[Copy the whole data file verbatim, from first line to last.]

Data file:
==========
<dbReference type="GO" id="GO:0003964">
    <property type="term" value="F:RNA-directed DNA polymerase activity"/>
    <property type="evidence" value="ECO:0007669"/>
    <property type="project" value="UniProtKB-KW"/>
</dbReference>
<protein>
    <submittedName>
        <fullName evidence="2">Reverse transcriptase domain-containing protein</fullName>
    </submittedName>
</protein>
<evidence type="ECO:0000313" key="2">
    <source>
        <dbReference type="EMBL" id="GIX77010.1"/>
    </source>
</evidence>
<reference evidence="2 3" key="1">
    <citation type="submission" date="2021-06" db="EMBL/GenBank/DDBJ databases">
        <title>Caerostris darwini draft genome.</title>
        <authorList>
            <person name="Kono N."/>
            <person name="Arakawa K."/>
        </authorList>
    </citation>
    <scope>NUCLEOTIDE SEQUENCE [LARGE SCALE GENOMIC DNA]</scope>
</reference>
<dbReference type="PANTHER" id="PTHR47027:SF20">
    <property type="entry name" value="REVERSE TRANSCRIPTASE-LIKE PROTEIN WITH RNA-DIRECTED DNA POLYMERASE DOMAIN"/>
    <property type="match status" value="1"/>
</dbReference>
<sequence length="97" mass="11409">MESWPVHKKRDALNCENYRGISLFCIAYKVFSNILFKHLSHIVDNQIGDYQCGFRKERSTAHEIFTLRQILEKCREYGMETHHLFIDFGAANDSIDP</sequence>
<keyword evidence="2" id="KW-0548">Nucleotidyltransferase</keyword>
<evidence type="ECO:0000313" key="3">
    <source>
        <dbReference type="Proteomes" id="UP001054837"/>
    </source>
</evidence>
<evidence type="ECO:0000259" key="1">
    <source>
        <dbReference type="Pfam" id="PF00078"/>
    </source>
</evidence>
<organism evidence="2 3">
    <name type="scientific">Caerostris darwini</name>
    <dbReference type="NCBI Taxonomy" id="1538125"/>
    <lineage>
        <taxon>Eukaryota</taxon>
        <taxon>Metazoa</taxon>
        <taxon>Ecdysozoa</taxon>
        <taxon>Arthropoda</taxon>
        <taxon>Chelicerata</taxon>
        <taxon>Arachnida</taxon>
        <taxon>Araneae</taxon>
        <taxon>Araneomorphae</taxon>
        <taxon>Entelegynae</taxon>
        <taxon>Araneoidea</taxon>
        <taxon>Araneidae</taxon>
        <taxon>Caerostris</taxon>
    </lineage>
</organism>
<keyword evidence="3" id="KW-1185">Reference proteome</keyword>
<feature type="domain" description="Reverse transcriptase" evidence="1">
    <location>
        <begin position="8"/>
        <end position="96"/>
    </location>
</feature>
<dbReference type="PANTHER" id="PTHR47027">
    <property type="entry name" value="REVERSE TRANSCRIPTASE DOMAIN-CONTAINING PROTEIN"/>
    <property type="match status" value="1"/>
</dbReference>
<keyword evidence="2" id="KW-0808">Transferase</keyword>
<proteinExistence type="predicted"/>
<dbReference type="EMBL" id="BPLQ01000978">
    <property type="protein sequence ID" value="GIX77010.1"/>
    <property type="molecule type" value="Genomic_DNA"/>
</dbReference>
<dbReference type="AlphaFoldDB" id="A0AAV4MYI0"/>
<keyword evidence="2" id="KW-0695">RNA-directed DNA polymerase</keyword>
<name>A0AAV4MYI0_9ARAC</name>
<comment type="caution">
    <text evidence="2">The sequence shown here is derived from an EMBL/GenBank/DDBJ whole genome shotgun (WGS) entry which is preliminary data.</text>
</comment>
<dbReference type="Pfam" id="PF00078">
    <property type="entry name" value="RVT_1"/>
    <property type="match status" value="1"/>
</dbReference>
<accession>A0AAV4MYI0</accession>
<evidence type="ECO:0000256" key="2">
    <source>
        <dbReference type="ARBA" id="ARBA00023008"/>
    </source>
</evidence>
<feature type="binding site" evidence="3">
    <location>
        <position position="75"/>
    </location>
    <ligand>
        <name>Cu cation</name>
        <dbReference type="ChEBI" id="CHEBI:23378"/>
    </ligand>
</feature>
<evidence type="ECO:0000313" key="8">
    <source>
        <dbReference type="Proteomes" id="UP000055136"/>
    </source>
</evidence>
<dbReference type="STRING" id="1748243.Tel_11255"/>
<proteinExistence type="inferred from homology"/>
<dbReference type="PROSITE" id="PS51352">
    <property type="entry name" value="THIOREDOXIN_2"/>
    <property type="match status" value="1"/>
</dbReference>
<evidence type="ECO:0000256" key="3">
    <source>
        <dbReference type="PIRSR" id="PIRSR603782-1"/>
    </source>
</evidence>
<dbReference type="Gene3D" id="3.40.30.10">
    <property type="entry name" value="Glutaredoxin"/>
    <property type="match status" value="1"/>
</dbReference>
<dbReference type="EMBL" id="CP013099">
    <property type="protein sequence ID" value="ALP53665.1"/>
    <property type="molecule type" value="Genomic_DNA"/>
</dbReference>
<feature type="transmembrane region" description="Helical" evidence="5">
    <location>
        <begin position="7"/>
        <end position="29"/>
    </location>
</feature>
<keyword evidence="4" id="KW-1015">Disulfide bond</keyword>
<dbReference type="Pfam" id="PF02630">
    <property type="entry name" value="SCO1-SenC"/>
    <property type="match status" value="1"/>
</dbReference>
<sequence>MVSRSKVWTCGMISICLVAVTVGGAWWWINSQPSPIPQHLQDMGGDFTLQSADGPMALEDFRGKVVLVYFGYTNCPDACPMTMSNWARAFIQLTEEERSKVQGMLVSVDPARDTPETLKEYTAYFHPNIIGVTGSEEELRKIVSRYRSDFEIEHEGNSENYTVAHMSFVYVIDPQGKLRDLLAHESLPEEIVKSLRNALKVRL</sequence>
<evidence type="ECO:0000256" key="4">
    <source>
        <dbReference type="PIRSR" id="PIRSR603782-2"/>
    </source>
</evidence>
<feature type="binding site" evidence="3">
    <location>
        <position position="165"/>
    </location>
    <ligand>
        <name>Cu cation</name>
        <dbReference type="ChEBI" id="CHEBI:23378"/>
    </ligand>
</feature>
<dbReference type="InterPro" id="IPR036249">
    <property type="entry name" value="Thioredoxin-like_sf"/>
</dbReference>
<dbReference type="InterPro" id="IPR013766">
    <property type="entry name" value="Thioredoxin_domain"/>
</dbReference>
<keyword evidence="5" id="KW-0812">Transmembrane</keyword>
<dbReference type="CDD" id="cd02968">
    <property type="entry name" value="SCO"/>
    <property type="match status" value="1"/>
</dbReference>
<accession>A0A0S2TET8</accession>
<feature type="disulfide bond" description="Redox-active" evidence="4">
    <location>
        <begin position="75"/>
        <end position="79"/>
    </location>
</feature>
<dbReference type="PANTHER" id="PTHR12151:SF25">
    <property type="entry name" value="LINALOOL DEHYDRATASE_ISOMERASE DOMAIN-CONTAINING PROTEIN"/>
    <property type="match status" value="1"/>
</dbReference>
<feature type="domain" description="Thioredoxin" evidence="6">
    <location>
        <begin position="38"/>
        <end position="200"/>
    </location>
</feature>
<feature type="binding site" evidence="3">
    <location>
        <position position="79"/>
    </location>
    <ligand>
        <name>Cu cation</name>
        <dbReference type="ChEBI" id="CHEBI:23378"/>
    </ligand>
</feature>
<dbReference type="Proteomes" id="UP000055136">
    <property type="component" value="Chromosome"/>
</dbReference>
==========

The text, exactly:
<dbReference type="GO" id="GO:0003964">
    <property type="term" value="F:RNA-directed DNA polymerase activity"/>
    <property type="evidence" value="ECO:0007669"/>
    <property type="project" value="UniProtKB-KW"/>
</dbReference>
<protein>
    <submittedName>
        <fullName evidence="2">Reverse transcriptase domain-containing protein</fullName>
    </submittedName>
</protein>
<evidence type="ECO:0000313" key="2">
    <source>
        <dbReference type="EMBL" id="GIX77010.1"/>
    </source>
</evidence>
<reference evidence="2 3" key="1">
    <citation type="submission" date="2021-06" db="EMBL/GenBank/DDBJ databases">
        <title>Caerostris darwini draft genome.</title>
        <authorList>
            <person name="Kono N."/>
            <person name="Arakawa K."/>
        </authorList>
    </citation>
    <scope>NUCLEOTIDE SEQUENCE [LARGE SCALE GENOMIC DNA]</scope>
</reference>
<dbReference type="PANTHER" id="PTHR47027:SF20">
    <property type="entry name" value="REVERSE TRANSCRIPTASE-LIKE PROTEIN WITH RNA-DIRECTED DNA POLYMERASE DOMAIN"/>
    <property type="match status" value="1"/>
</dbReference>
<sequence length="97" mass="11409">MESWPVHKKRDALNCENYRGISLFCIAYKVFSNILFKHLSHIVDNQIGDYQCGFRKERSTAHEIFTLRQILEKCREYGMETHHLFIDFGAANDSIDP</sequence>
<keyword evidence="2" id="KW-0548">Nucleotidyltransferase</keyword>
<evidence type="ECO:0000313" key="3">
    <source>
        <dbReference type="Proteomes" id="UP001054837"/>
    </source>
</evidence>
<evidence type="ECO:0000259" key="1">
    <source>
        <dbReference type="Pfam" id="PF00078"/>
    </source>
</evidence>
<organism evidence="2 3">
    <name type="scientific">Caerostris darwini</name>
    <dbReference type="NCBI Taxonomy" id="1538125"/>
    <lineage>
        <taxon>Eukaryota</taxon>
        <taxon>Metazoa</taxon>
        <taxon>Ecdysozoa</taxon>
        <taxon>Arthropoda</taxon>
        <taxon>Chelicerata</taxon>
        <taxon>Arachnida</taxon>
        <taxon>Araneae</taxon>
        <taxon>Araneomorphae</taxon>
        <taxon>Entelegynae</taxon>
        <taxon>Araneoidea</taxon>
        <taxon>Araneidae</taxon>
        <taxon>Caerostris</taxon>
    </lineage>
</organism>
<keyword evidence="3" id="KW-1185">Reference proteome</keyword>
<feature type="domain" description="Reverse transcriptase" evidence="1">
    <location>
        <begin position="8"/>
        <end position="96"/>
    </location>
</feature>
<dbReference type="PANTHER" id="PTHR47027">
    <property type="entry name" value="REVERSE TRANSCRIPTASE DOMAIN-CONTAINING PROTEIN"/>
    <property type="match status" value="1"/>
</dbReference>
<keyword evidence="2" id="KW-0808">Transferase</keyword>
<proteinExistence type="predicted"/>
<dbReference type="EMBL" id="BPLQ01000978">
    <property type="protein sequence ID" value="GIX77010.1"/>
    <property type="molecule type" value="Genomic_DNA"/>
</dbReference>
<dbReference type="AlphaFoldDB" id="A0AAV4MYI0"/>
<keyword evidence="2" id="KW-0695">RNA-directed DNA polymerase</keyword>
<name>A0AAV4MYI0_9ARAC</name>
<comment type="caution">
    <text evidence="2">The sequence shown here is derived from an EMBL/GenBank/DDBJ whole genome shotgun (WGS) entry which is preliminary data.</text>
</comment>
<dbReference type="Pfam" id="PF00078">
    <property type="entry name" value="RVT_1"/>
    <property type="match status" value="1"/>
</dbReference>
<accession>A0AAV4MYI0</accession>
<evidence type="ECO:0000256" key="2">
    <source>
        <dbReference type="ARBA" id="ARBA00023008"/>
    </source>
</evidence>
<feature type="binding site" evidence="3">
    <location>
        <position position="75"/>
    </location>
    <ligand>
        <name>Cu cation</name>
        <dbReference type="ChEBI" id="CHEBI:23378"/>
    </ligand>
</feature>
<evidence type="ECO:0000313" key="8">
    <source>
        <dbReference type="Proteomes" id="UP000055136"/>
    </source>
</evidence>
<dbReference type="STRING" id="1748243.Tel_11255"/>
<proteinExistence type="inferred from homology"/>
<dbReference type="PROSITE" id="PS51352">
    <property type="entry name" value="THIOREDOXIN_2"/>
    <property type="match status" value="1"/>
</dbReference>
<evidence type="ECO:0000256" key="3">
    <source>
        <dbReference type="PIRSR" id="PIRSR603782-1"/>
    </source>
</evidence>
<dbReference type="Gene3D" id="3.40.30.10">
    <property type="entry name" value="Glutaredoxin"/>
    <property type="match status" value="1"/>
</dbReference>
<dbReference type="EMBL" id="CP013099">
    <property type="protein sequence ID" value="ALP53665.1"/>
    <property type="molecule type" value="Genomic_DNA"/>
</dbReference>
<feature type="transmembrane region" description="Helical" evidence="5">
    <location>
        <begin position="7"/>
        <end position="29"/>
    </location>
</feature>
<keyword evidence="4" id="KW-1015">Disulfide bond</keyword>
<dbReference type="Pfam" id="PF02630">
    <property type="entry name" value="SCO1-SenC"/>
    <property type="match status" value="1"/>
</dbReference>
<sequence>MVSRSKVWTCGMISICLVAVTVGGAWWWINSQPSPIPQHLQDMGGDFTLQSADGPMALEDFRGKVVLVYFGYTNCPDACPMTMSNWARAFIQLTEEERSKVQGMLVSVDPARDTPETLKEYTAYFHPNIIGVTGSEEELRKIVSRYRSDFEIEHEGNSENYTVAHMSFVYVIDPQGKLRDLLAHESLPEEIVKSLRNALKVRL</sequence>
<evidence type="ECO:0000256" key="4">
    <source>
        <dbReference type="PIRSR" id="PIRSR603782-2"/>
    </source>
</evidence>
<feature type="binding site" evidence="3">
    <location>
        <position position="165"/>
    </location>
    <ligand>
        <name>Cu cation</name>
        <dbReference type="ChEBI" id="CHEBI:23378"/>
    </ligand>
</feature>
<dbReference type="InterPro" id="IPR036249">
    <property type="entry name" value="Thioredoxin-like_sf"/>
</dbReference>
<dbReference type="InterPro" id="IPR013766">
    <property type="entry name" value="Thioredoxin_domain"/>
</dbReference>
<keyword evidence="5" id="KW-0812">Transmembrane</keyword>
<dbReference type="CDD" id="cd02968">
    <property type="entry name" value="SCO"/>
    <property type="match status" value="1"/>
</dbReference>
<accession>A0A0S2TET8</accession>
<feature type="disulfide bond" description="Redox-active" evidence="4">
    <location>
        <begin position="75"/>
        <end position="79"/>
    </location>
</feature>
<dbReference type="PANTHER" id="PTHR12151:SF25">
    <property type="entry name" value="LINALOOL DEHYDRATASE_ISOMERASE DOMAIN-CONTAINING PROTEIN"/>
    <property type="match status" value="1"/>
</dbReference>
<feature type="domain" description="Thioredoxin" evidence="6">
    <location>
        <begin position="38"/>
        <end position="200"/>
    </location>
</feature>
<feature type="binding site" evidence="3">
    <location>
        <position position="79"/>
    </location>
    <ligand>
        <name>Cu cation</name>
        <dbReference type="ChEBI" id="CHEBI:23378"/>
    </ligand>
</feature>
<dbReference type="Proteomes" id="UP000055136">
    <property type="component" value="Chromosome"/>
</dbReference>